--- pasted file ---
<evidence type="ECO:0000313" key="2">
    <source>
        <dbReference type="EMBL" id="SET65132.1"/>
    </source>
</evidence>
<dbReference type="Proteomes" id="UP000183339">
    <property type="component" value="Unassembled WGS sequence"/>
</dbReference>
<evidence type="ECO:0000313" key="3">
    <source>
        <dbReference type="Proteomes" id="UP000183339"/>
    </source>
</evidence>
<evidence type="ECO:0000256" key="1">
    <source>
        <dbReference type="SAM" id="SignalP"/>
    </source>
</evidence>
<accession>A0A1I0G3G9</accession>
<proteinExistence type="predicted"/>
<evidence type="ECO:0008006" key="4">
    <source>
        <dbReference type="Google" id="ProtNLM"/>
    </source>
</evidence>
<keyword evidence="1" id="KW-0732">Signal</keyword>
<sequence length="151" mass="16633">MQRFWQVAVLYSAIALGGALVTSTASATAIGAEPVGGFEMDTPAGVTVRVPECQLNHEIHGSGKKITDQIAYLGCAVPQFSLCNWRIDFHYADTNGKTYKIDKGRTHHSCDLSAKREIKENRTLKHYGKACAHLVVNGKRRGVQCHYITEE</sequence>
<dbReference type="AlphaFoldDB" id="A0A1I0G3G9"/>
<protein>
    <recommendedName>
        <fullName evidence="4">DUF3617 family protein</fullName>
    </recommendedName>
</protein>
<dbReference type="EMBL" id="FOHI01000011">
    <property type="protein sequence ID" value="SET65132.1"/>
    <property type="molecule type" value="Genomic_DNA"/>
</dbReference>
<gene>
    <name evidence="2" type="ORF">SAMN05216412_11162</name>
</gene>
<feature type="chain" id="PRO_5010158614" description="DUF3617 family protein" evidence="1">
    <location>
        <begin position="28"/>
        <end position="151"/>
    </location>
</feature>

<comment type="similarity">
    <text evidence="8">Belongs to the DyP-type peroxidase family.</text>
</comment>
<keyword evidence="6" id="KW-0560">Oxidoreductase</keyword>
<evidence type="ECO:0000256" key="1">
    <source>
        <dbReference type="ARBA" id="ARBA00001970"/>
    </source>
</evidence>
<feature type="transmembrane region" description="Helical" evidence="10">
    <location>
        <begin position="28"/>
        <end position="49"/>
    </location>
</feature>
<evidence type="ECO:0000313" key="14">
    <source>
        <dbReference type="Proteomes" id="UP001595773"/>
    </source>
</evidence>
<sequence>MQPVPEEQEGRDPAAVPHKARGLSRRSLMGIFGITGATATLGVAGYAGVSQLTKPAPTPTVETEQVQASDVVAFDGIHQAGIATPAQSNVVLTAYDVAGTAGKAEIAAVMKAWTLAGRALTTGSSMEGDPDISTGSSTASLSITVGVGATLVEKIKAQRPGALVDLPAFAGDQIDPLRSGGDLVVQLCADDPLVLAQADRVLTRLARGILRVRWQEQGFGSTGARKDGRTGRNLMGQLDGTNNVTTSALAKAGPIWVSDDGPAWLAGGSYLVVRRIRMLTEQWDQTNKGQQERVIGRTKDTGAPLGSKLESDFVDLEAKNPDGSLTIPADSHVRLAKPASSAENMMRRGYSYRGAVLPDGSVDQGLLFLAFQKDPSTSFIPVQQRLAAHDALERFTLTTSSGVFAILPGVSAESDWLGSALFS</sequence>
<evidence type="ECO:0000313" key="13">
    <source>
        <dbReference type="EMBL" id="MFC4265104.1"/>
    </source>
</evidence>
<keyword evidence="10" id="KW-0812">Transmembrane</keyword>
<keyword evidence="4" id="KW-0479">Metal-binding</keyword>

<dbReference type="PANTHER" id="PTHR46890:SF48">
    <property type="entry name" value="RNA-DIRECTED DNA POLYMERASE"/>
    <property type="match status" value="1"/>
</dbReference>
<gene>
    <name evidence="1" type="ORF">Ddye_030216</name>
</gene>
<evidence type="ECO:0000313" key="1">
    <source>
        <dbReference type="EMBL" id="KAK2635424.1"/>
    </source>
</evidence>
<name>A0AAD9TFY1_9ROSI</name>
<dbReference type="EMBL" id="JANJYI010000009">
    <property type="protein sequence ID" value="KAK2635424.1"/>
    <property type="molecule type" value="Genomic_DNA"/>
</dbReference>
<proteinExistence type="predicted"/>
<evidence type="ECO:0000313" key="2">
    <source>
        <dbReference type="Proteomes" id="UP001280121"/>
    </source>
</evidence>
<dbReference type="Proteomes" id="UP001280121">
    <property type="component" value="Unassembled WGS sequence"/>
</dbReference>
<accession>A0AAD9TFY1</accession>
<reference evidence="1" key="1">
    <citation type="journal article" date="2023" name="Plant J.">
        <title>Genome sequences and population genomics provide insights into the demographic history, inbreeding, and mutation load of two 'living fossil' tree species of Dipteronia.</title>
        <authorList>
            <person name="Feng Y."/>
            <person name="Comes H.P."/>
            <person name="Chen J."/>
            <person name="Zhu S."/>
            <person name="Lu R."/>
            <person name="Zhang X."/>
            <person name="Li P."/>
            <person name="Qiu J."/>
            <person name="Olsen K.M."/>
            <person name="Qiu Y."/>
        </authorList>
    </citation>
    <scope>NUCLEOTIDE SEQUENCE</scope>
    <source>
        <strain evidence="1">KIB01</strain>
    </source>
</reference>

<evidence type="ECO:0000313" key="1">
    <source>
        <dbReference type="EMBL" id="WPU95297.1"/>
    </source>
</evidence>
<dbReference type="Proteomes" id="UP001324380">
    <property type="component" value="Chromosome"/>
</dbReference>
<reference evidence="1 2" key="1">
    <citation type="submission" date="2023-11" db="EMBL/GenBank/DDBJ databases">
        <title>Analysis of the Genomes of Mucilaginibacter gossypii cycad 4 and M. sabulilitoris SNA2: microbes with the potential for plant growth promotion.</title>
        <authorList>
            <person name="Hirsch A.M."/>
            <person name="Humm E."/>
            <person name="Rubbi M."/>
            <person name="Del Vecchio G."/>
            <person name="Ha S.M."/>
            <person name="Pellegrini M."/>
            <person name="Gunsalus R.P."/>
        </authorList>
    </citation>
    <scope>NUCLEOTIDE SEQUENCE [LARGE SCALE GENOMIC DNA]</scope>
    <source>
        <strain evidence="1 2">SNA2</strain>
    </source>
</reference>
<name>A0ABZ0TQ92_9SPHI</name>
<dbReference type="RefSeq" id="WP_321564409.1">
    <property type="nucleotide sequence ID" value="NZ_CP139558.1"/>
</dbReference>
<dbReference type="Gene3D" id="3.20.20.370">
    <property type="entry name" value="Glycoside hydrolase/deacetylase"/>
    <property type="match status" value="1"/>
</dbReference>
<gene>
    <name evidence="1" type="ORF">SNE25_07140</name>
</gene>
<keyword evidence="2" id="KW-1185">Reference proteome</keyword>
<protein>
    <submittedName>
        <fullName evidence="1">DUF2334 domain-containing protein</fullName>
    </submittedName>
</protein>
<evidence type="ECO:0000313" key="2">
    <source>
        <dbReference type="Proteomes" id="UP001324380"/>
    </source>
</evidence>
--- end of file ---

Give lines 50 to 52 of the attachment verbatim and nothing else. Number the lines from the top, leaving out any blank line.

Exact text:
<keyword evidence="6" id="KW-0560">Oxidoreductase</keyword>
<evidence type="ECO:0000256" key="1">
    <source>